Application server software platforms (ASSP) may be a highly commoditized business, but IBM, Oracle and BEA Systems can still turn a quick buck in the space, thanks to accelerating adoption of virtualization and service-oriented architecture (SOA).
Worldwide sales for application server software grew nearly 6 percent in 2005 to $4.5 billion, according to new research from IDC that analyzed potential growth, as well as potential slowdowns in the market for software that makes applications run.
IBM (Quote) was the overall application server software platform leader in 2005 with 43 percent of the market share, followed by BEA (Quote) and Oracle (Quote) at 17.5 percent and 11 percent, respectively.
BEA led the $2.5 billion market for distributed application server software, which refers to platforms built on J2EE, .NET, or Windows programming languages, with 24.2 percent of the market.
Microsoft grew 29.7 percent in 2005 to take the second spot at 14.9 percent in this market, with IBM and Oracle rounding out the top four at 13.2 percent and 10.4 percent, respectively.
Legacy systems, which include transaction processing software systems built on CICS (define) or CORBA (define) protocols, notched $2 billion as the other major segment of the application server software market.
IBM dominated the legacy market with a 68 percent share; no one else came close.
While the percentage of distributed application servers compared to those of legacy platforms was 56 percent to 44 percent, IDC expects the gap to widen by 2010, with distributed application servers accounting for 63 percent of total ASSP revenue.
Chalk the growth of distributed platforms up to the boom in SOAs (define) and virtualization in the corporate world, said Maureen Fleming, IDC analyst and lead author of the report.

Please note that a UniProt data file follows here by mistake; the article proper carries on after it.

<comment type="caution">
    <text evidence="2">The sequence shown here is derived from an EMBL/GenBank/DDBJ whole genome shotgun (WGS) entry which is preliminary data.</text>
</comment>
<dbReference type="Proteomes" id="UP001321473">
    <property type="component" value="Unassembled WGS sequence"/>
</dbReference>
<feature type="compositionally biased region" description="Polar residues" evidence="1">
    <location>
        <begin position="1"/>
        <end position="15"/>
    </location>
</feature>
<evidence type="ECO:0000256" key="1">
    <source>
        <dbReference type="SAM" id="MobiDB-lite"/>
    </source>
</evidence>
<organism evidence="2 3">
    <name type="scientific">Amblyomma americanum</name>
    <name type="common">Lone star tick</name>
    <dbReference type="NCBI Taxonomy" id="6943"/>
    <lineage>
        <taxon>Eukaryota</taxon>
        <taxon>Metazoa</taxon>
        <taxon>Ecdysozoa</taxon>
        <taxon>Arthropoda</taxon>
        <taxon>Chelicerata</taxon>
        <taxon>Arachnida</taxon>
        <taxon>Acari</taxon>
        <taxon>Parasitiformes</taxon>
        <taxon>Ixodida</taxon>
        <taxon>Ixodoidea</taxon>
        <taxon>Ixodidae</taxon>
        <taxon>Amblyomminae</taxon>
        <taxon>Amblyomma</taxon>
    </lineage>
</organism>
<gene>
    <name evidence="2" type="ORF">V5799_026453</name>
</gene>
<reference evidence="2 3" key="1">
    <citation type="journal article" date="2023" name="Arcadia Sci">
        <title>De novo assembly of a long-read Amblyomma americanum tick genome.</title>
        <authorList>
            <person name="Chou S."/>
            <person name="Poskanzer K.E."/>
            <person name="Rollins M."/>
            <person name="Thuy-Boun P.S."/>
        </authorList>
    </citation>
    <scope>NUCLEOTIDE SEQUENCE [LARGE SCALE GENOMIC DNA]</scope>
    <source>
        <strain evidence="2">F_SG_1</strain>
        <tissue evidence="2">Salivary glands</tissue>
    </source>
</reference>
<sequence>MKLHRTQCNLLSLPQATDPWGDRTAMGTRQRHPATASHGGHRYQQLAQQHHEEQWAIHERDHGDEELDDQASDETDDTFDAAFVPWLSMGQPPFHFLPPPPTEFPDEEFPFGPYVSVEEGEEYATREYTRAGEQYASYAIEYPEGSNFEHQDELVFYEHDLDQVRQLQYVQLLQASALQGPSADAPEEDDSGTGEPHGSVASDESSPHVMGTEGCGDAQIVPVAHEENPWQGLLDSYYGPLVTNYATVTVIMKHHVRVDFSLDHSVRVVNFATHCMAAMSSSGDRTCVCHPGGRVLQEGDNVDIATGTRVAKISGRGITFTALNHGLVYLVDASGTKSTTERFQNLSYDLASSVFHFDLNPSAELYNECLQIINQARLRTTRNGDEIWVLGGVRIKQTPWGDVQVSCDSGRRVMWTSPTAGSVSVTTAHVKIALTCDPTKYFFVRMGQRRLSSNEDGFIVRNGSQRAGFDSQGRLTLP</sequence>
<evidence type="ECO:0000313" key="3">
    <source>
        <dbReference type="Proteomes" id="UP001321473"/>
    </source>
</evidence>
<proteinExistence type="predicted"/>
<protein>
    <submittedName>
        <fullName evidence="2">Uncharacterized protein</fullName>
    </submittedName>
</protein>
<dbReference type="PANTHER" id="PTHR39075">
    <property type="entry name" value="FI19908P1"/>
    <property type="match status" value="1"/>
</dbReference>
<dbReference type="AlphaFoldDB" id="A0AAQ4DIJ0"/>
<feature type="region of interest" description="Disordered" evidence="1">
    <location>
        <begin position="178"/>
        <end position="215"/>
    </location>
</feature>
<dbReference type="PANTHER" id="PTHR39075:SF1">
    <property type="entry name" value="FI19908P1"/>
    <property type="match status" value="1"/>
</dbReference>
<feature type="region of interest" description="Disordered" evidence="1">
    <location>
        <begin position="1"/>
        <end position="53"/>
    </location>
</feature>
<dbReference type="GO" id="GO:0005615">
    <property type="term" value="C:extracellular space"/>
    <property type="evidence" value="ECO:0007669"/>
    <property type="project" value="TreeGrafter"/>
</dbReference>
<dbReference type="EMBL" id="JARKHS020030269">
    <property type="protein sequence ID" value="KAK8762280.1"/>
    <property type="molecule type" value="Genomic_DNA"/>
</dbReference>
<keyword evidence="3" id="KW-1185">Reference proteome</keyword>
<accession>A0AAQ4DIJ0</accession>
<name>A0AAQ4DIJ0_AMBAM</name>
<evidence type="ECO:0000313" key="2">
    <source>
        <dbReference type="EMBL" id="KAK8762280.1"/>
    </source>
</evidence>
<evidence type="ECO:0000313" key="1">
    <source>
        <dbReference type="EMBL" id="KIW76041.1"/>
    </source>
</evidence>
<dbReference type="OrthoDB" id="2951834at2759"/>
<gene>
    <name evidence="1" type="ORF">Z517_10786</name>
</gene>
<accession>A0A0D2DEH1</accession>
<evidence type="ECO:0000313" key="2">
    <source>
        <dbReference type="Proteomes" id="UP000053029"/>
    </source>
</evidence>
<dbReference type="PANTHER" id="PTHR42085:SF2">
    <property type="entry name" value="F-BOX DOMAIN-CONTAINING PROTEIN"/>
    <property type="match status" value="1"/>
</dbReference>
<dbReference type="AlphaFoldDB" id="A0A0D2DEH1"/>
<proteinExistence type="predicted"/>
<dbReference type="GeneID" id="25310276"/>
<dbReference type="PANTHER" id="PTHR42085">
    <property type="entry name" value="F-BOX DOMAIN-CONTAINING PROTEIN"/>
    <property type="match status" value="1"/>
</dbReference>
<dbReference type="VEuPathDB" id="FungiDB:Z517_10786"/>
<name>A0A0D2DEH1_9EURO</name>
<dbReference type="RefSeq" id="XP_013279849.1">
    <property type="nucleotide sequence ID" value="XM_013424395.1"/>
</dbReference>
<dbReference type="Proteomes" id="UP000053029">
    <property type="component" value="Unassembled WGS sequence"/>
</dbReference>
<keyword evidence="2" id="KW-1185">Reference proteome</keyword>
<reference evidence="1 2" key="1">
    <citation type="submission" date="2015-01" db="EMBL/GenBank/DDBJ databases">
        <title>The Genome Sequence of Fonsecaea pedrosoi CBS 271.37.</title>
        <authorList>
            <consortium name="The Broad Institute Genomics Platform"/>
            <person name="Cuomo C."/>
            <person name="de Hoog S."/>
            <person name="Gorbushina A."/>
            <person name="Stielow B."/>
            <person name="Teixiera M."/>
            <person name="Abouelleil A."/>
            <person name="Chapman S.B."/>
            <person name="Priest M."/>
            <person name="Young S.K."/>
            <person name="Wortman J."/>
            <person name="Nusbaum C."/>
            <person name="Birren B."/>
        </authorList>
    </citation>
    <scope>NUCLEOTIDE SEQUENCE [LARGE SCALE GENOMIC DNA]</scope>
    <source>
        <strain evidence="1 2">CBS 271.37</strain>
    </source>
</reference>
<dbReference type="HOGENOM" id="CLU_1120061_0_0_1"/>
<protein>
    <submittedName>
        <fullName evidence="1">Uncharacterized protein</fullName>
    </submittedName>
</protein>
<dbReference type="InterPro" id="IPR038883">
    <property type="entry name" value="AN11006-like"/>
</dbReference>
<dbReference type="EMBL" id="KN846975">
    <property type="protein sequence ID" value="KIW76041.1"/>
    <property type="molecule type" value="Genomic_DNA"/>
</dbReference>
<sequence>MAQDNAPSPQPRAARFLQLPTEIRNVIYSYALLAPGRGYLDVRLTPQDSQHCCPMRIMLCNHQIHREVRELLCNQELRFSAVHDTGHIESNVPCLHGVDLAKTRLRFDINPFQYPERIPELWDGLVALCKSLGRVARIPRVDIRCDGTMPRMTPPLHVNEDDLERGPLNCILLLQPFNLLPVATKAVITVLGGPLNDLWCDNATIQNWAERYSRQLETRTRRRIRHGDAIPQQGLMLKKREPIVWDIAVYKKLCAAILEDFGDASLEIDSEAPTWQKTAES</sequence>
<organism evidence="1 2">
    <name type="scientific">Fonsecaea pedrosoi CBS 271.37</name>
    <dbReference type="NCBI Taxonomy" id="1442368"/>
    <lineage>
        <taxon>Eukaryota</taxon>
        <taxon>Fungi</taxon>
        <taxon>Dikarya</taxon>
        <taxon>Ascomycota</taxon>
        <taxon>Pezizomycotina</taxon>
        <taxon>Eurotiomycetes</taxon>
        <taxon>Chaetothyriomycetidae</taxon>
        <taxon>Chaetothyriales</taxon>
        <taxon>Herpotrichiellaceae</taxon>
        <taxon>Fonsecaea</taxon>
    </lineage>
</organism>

SOAs are distributed computing platforms that allow software such as Web services (define) to be reused, cutting down the development costs of having to rewrite software to make it port to other systems.
Because such SOA-based systems are meant to be modular, CIOs tend to choose more modern, flexible application servers to power them, such as IBM’s WebSphere, BEA’s WebLogic, Oracle’s Application Server 10g and Microsoft’s Windows Server 2003.
These software servers are increasingly starting to virtualize applications, or run several different applications from one operating system; the ability to run several disparate applications on one piece of software or hardware is a huge cost saver.
“We believe that there will be a variety of approaches to virtualization that will affect the market,” Fleming told internetnews.com.
These include BEA’s recently announced Weblogic Server Virtual Edition, an application server software appliance running on a hypervisor.
BEA will ratchet up this proposition next summer, adding Liquid Operations Control to WLS-VE, which will essentially be the manager for any Java applications running on virtualized machines, not just those running on BEA’s software.
IBM’s WebSphere Application Server Extended Deployment edition will also enable enterprises to run more applications on fewer physical and virtual servers.
Going forward, Fleming said the number of servers handling workloads associated with application server software will increase at a compound annual growth rate of 11 percent from 2005 to 2010.
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